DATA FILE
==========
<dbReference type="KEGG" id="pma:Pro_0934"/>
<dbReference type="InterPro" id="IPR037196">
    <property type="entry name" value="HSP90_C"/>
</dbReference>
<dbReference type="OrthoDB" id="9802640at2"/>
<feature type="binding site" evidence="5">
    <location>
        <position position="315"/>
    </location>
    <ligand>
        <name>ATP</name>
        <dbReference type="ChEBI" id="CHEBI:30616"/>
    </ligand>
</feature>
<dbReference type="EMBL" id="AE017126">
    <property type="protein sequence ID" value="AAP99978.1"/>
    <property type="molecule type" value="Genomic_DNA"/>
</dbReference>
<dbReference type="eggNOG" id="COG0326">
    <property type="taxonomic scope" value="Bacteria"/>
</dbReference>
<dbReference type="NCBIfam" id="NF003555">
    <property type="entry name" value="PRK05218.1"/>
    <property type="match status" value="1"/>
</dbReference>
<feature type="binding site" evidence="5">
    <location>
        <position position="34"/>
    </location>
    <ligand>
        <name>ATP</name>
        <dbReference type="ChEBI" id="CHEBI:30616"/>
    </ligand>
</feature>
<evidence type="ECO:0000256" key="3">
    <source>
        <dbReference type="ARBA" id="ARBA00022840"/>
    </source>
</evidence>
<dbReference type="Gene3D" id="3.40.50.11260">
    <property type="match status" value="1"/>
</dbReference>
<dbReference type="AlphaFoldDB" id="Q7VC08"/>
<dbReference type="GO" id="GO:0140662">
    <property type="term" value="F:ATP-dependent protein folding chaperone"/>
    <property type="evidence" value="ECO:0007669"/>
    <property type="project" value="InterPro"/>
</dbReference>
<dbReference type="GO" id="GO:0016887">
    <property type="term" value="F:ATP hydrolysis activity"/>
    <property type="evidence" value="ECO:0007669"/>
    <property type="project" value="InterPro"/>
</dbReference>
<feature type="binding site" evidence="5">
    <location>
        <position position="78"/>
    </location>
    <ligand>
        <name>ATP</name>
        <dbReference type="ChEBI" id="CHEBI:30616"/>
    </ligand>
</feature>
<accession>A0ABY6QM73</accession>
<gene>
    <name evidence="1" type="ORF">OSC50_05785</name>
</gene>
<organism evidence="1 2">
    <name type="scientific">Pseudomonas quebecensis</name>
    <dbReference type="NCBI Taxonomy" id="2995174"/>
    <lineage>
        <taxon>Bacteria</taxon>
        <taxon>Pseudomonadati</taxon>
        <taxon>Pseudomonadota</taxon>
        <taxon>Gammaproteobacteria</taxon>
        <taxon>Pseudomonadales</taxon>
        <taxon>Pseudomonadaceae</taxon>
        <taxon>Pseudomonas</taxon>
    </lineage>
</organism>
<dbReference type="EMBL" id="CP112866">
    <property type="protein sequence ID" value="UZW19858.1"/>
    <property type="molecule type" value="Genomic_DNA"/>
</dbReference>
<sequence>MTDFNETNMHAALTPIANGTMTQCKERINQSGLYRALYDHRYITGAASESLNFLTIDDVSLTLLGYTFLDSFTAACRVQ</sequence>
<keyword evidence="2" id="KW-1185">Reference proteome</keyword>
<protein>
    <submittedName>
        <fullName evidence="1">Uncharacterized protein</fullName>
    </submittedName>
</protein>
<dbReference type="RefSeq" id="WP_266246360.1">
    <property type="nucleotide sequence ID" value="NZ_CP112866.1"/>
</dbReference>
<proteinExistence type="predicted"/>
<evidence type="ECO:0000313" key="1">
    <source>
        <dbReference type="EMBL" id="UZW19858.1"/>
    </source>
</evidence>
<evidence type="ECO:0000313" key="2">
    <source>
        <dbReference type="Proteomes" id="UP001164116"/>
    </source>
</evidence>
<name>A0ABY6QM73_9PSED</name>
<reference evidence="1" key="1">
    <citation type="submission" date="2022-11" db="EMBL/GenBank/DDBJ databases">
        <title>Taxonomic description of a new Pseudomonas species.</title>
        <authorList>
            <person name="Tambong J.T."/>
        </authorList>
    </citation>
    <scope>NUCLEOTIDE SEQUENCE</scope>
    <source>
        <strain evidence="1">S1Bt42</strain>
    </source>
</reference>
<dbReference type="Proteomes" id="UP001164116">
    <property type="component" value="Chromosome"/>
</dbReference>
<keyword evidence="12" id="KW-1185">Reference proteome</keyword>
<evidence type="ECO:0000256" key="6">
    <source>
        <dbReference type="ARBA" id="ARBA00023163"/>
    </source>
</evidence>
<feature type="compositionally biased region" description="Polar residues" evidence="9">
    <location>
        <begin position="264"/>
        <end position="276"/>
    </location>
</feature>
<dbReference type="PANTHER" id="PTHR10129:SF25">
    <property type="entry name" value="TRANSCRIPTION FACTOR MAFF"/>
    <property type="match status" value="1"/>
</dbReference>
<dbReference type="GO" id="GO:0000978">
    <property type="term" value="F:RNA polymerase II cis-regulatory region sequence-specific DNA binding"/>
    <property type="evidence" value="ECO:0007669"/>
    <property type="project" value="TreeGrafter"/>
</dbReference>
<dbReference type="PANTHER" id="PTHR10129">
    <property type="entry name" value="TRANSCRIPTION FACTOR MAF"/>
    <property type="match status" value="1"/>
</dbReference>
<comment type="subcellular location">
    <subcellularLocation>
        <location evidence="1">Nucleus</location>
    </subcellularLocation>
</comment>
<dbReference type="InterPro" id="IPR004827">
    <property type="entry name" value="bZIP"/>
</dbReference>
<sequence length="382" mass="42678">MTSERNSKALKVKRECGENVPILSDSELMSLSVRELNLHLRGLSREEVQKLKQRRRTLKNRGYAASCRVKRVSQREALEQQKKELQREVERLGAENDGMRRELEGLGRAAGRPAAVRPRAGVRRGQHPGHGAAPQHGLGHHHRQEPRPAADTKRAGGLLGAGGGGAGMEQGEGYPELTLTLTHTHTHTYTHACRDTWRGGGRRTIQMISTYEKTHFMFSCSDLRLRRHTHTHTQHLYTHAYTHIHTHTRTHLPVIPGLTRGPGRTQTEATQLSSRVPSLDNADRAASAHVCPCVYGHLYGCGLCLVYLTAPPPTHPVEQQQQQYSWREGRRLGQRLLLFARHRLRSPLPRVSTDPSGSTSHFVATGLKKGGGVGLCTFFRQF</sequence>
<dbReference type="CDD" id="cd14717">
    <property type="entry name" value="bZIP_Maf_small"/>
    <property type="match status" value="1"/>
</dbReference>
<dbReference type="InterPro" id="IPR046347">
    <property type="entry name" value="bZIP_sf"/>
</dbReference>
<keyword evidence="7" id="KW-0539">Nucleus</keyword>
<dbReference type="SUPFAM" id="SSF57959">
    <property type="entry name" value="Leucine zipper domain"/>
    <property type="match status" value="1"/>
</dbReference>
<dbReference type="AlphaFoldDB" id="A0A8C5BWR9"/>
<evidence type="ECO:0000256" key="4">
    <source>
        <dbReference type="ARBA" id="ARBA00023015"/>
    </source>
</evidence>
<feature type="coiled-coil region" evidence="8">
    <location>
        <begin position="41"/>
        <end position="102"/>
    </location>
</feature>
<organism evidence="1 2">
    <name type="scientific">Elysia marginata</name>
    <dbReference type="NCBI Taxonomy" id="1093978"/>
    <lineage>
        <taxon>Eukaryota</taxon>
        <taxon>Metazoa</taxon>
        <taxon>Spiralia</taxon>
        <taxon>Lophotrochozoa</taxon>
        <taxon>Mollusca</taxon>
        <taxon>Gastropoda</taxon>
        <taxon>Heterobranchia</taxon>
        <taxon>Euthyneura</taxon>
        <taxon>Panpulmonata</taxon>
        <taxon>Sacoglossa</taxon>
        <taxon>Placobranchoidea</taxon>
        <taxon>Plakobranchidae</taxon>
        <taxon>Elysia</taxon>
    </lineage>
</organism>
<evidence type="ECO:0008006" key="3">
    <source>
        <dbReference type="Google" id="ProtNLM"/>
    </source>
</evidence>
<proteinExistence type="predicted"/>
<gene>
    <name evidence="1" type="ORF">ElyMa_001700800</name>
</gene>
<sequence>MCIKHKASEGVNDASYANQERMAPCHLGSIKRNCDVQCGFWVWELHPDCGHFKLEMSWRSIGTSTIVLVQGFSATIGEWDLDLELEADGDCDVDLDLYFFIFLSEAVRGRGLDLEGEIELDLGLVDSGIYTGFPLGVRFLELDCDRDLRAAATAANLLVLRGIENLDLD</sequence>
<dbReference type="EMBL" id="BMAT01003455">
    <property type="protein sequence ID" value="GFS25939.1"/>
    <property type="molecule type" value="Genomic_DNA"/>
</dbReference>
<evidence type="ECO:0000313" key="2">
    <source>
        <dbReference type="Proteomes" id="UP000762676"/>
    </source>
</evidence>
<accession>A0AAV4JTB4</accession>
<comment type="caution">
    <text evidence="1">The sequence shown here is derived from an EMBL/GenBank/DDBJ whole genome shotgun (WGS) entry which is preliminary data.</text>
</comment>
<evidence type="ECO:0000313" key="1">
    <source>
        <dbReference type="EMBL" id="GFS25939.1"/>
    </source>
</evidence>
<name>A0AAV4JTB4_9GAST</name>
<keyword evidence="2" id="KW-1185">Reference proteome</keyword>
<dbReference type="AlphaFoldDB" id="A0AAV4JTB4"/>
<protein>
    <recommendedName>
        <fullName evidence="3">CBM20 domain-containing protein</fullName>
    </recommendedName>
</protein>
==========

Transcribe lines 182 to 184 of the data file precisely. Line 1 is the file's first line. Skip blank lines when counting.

    <lineage>
        <taxon>Eukaryota</taxon>
        <taxon>Metazoa</taxon>